Mr. Moore, and met him by the way, who tells me, to my great content, that he believes my letter to my Lord Sandwich hath wrought well upon him, and that he will look after himself and his business upon it, for he begins already to do so. But I dare not conclude anything till I see him, which shall be to-morrow morning, that I may be out of my pain to know how he takes it of me. He and I to the Coffee-house, and there drank and talked a little, and so I home, and after a little at my office home to supper and to bed, not knowing how to avoid hopes from Mr. Moore's words to-night, and yet I am fearful of the worst.
19th. All the morning at the office, and without dinner down by galley up and down the river to visit the yards and ships now ordered forth with great delight, and so home to supper, and then to office late to write letters, then home to bed.
19th (Lord's day). Up, and after being trimmed, alone by water to Erith, all the way with my song book singing of Mr. Lawes's long recitative song in the beginning of his book. Being come there, on board my Lord Bruncker, I find Captain Cocke and other company, the lady not well, and mighty merry we were; Sir Edmund Pooly being very merry, and a right English gentleman, and one of the discontented Cavaliers, that think their loyalty is not considered. After dinner, all on shore to my Lady Williams, and there drank and talked; but, Lord! the most impertinent bold woman with my Lord that ever I did see. I did give her an account again of my business with my Lord touching W. Howe, and she did give me some more information about it, and examination taken about it, and so we parted and I took boat, and to Woolwich, where we found my wife not well of them, and I out of humour begun to dislike her paynting, the last things not pleasing me so well as the former, but I blame myself for my being so little complaisant. So without eating or drinking, there being no wine (which vexed me too), we walked with a lanthorne to Greenwich and eat something at his house, and so home to bed.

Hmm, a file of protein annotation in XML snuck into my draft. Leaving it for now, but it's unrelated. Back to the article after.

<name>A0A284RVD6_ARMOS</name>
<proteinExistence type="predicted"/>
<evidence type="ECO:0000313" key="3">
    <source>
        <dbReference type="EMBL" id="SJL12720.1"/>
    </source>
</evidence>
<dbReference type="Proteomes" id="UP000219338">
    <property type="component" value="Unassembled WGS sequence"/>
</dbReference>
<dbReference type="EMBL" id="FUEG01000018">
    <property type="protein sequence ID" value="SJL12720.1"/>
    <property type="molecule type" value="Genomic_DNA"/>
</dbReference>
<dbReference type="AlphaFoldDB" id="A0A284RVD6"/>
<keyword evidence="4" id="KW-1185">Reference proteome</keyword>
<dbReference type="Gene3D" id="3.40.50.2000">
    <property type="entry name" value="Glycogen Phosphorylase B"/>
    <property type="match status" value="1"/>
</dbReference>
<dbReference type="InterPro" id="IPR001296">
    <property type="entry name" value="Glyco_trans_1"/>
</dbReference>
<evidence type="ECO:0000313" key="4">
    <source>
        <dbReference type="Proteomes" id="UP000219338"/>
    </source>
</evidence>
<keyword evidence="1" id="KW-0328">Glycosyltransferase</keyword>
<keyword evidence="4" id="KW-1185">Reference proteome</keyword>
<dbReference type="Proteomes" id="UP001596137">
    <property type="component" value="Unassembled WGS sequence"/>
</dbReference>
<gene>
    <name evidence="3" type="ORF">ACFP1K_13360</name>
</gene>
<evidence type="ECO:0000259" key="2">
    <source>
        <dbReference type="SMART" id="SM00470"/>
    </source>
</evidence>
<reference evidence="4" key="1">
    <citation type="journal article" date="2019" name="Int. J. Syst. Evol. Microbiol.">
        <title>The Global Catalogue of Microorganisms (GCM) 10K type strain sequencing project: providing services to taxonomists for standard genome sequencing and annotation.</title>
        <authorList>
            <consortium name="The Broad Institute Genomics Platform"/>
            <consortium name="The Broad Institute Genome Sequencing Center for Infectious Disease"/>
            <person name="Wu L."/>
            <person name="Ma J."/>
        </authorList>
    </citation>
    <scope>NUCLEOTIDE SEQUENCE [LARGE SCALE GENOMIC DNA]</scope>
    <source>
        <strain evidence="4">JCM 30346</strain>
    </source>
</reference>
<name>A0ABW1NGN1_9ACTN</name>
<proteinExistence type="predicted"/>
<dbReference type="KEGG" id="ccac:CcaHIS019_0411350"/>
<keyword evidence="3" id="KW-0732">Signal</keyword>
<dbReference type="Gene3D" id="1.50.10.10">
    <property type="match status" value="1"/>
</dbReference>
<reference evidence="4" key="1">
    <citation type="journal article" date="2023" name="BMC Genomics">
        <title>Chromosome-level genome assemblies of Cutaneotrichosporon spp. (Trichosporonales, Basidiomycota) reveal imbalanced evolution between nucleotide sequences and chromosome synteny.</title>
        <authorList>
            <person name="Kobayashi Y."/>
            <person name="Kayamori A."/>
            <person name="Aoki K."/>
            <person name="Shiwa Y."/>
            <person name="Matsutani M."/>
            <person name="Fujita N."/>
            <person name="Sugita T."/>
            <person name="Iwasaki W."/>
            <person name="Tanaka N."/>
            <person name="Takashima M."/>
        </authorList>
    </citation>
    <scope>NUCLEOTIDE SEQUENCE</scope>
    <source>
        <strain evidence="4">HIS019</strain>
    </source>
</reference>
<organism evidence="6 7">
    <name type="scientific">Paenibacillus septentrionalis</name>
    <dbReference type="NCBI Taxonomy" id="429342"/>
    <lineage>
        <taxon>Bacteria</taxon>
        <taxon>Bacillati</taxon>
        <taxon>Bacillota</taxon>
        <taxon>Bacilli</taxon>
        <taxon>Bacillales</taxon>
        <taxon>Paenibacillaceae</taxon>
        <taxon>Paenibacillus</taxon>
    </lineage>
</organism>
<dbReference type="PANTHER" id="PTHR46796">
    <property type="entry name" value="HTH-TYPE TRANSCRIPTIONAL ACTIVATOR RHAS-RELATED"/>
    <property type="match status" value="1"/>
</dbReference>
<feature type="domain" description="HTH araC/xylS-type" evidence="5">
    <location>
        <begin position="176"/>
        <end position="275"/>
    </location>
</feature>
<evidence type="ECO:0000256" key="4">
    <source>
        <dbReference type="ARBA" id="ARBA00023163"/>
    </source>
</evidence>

19th. Lay pretty long in bed talking with pleasure with my wife, and then up and all the morning at my own chamber fitting some Tangier matters against the afternoon for a meeting. This morning also came Mr. Caesar, and I heard him on the lute very finely, and my boy begins to play well. After dinner I carried and set my wife down at her brother's, and then to Barkeshire-house, where my Lord Chancellor hath been ever since the fire, but he is not come home yet, so I to Westminster Hall, where the Lords newly up and the Commons still sitting. Here I met with Mr. Robinson, who did give me a printed paper wherein he states his pretence to the post office, and intends to petition the Parliament in it. Thence I to the Bull-head tavern, where I have not been since Mr. Chetwind and the time of our club, and here had six bottles of claret filled, and I sent them to Mrs. Martin, whom I had promised some of my owne, and, having none of my owne, sent her this. Thence to my Lord Chancellor's, and there Mr. Creed and Gawden, Cholmley, and Sir G. Carteret walking in the Park over against the house. I walked with Sir G. Carteret, who I find displeased with the letter I have drawn and sent in yesterday, finding fault with the account we give of the ill state of the Navy, but I said little, only will justify the truth of it. Here we walked to and again till one dropped away after another, and so I took coach to White Hall, and there visited my Lady Jemimah, at Sir G. Carteret's lodgings. Here was Sir Thomas Crew, and he told me how hot words grew again to-day in the House of Lords between my Lord Ossory and Ashly, the former saying that something said by the other was said like one of Oliver's Council. Ashly said that he must give him reparation, or he would take it his owne way. The House therefore did bring my Lord Ossory to confess his fault, and ask pardon for it, as he was also to my Lord Buckingham, for saying that something was not truth that my Lord Buckingham had said. This will render my Lord Ossory very little in a little time. By and by away, and calling my wife went home, and then a little at Sir W. Batten's to hear news, but nothing, and then home to supper, whither Captain Cocke, half foxed, come and sat with us, and so away, and then we to bed.